There are probably one or two kinds of jobs that you can apply for blindly through the HR black hole online and know you will get the interview. It is probably the exact same job you have now and have all the qualifications and degrees for. Don’t bother applying online with no referrals unless it is one of these kinds of jobs. If you do apply online, make sure you have an employee who is willing to serve as an employee referral. If there is no box in the online application to put this name, don’t bother finishing the application.

The goal of career networking is to find an employee who is willing to get your résumé in front of a hiring manager. Beware that engineers and technical types rarely have the courage or drive to do so– they generally tell you to apply online. Marketing and sales types are much more willing to reach out for you.

Never tell people you are actively looking without specifics. When you tell people this, you must either have an exact title of job you are looking for or a specific company. You can then ask if he knows anyone at that company or any position with that title. People get much more motivated to help when you are specific. This is the key thing I’ve seen that motivates action when networking– be specific! This is the most important thing I’ve learned in networking. Example: one acquaintance I knew over several months didn’t seem helpful even though he knew I was looking. Last week, I said, I’m looking to the job X at company Y who just moved their corporate HQ near us. Do you know anyone there? He said, yes, I know a director in the exact department you want to get into because he tried to hire me. I’ll set up a lunch.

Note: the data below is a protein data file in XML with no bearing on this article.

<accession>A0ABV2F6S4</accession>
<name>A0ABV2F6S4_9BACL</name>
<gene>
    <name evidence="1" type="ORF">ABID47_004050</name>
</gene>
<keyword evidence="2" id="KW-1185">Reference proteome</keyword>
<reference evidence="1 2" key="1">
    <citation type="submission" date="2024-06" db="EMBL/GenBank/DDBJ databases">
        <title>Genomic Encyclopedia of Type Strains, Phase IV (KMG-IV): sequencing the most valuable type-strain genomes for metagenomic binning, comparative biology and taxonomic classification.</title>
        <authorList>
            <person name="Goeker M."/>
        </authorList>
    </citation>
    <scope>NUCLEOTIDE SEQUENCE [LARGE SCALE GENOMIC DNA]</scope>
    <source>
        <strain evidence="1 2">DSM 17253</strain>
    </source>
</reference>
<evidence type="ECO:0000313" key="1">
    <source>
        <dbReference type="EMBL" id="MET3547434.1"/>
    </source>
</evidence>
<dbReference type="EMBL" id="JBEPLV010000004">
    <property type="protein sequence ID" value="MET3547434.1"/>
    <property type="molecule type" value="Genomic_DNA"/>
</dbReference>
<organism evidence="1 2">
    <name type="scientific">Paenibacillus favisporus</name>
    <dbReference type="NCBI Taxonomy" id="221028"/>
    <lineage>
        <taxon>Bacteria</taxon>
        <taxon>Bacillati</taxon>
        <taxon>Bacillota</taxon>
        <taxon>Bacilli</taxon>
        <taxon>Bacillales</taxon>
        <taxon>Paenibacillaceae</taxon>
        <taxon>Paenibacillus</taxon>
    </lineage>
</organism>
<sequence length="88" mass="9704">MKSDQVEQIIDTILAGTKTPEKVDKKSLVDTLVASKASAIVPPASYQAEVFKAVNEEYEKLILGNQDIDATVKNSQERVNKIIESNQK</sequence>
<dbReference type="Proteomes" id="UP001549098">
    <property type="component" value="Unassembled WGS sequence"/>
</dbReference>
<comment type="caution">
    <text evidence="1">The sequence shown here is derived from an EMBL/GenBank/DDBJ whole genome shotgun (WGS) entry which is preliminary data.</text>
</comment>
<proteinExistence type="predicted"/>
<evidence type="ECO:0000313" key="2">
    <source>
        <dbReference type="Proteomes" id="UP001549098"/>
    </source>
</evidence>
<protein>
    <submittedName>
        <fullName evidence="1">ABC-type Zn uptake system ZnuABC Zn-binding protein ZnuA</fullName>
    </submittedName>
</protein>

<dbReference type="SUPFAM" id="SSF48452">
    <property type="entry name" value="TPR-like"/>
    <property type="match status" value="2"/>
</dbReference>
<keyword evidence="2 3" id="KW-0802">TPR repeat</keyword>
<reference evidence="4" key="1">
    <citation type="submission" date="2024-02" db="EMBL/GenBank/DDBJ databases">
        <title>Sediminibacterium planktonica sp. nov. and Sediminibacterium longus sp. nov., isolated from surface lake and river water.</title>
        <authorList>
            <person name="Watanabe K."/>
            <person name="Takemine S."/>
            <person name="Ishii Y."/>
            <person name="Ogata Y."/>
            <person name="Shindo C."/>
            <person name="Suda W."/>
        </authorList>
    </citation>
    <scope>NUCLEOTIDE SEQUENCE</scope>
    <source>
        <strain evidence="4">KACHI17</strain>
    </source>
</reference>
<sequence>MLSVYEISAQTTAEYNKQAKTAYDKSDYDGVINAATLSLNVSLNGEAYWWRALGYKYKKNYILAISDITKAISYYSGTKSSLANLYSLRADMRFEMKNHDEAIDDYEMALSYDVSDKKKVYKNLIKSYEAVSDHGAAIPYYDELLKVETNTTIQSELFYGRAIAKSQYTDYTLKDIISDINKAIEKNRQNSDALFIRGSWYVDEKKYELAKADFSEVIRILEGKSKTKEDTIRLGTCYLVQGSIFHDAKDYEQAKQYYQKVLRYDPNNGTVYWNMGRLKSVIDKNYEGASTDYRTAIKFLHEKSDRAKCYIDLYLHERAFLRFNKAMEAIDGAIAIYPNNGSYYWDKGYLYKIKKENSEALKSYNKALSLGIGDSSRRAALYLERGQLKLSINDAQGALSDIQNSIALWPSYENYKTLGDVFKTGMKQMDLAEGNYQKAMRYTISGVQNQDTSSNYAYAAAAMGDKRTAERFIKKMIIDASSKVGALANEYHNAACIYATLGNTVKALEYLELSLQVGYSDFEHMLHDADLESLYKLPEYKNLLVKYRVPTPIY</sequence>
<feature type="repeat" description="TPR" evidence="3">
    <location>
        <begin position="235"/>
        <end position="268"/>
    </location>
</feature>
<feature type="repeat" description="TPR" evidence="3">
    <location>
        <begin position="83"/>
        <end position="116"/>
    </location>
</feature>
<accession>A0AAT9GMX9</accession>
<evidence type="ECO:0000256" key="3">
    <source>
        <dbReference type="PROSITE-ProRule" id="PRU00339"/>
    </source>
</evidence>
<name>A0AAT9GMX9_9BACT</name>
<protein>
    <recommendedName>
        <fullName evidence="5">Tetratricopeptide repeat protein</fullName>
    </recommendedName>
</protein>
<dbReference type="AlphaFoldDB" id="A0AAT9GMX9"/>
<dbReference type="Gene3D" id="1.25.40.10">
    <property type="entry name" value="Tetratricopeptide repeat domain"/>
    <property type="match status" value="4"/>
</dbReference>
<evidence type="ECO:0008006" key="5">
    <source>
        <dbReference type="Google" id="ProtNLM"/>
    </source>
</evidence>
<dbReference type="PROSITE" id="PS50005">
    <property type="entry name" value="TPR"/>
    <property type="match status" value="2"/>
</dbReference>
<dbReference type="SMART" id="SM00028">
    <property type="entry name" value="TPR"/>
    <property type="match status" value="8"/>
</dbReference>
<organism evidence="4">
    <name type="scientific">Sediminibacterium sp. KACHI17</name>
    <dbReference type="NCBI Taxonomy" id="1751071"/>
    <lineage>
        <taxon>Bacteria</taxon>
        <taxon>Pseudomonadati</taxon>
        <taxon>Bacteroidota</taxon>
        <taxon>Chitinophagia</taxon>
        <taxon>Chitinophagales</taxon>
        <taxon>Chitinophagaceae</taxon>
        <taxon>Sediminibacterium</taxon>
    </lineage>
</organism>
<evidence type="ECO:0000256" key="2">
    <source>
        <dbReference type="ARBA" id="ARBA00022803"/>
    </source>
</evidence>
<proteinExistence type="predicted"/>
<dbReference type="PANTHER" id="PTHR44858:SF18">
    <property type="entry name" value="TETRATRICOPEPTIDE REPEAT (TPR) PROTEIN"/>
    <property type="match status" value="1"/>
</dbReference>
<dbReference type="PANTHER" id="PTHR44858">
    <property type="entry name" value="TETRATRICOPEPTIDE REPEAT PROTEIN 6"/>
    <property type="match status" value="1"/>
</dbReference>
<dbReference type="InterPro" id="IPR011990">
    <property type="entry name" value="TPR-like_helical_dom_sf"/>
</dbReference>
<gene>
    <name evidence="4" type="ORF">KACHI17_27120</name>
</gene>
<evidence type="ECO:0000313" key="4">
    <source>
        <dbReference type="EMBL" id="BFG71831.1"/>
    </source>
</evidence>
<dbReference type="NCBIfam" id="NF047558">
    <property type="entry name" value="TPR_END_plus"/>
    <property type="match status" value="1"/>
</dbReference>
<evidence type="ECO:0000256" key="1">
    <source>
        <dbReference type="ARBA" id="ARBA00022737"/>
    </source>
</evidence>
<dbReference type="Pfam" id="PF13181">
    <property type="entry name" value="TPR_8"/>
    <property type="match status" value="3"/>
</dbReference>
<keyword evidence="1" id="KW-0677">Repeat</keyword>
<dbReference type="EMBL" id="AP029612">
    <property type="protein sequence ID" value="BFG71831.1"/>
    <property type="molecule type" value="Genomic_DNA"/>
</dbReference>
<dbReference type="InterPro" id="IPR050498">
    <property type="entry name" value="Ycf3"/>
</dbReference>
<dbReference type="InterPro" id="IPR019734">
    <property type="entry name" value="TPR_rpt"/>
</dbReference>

Borrowing from entrepreneur Gary Vaynerchuk, give more than you receive. For the specific title that I am looking for, I make contact with someone by offering to put on a presentation relevant to the field that I haven’t seen anywhere else. Even if he says no, I can then ask about jobs. I came offering, not asking.

On branding– even if you know your ‘why’ like Simon Sinek says, larger companies want to pigeonhole you. You are a quality engineer, admin assistant, account executive, social marketing specialist, etc. You can’t get out of being pigeonholed normally unless you know the person really well. So your resume needs to support the pigeonhole without scaring the horses. Don’t put extraneous certifications or duties that don’t fit the pre-conceived expectation. Don’t violate expectation.

Make sure your LinkedIn profile is solid. Put all 50 skills down. Lots of juicy info under your jobs.

LinkedIn is great for empirical proof of whether your résumé will get traction or not with people you don’t know. Have your profile open to recruiters and on your jobs page put what kind of jobs you are looking for. If recruiters are consistently contacting you for a specific kind of job, that’s what you look like to people. And if it is the wrong kind of job, alter your résumé and put a note on the job page asking people to not contact you for that kind of position. Example: I have a specific note telling recruiters to not contact me for any jobs in building electrical design / MEP / construction.

Have at least one friend who can and will get your résumé in front of a hiring manager if you need it as a last ditch effort. It gives peace of mind. It may not be the job or location you want, but a job will be yours to lose if you need it.

Don’t be afraid to question the hiring manager and turn down the job if it isn’t a good fit. If you are looking, something is wrong with your current situation. You don’t want to jump into another situation like it. If it is too easy to get the job, beware. Some of the easiest high-paying jobs I’ve held were easy to get because the manager was bad and attrition was high.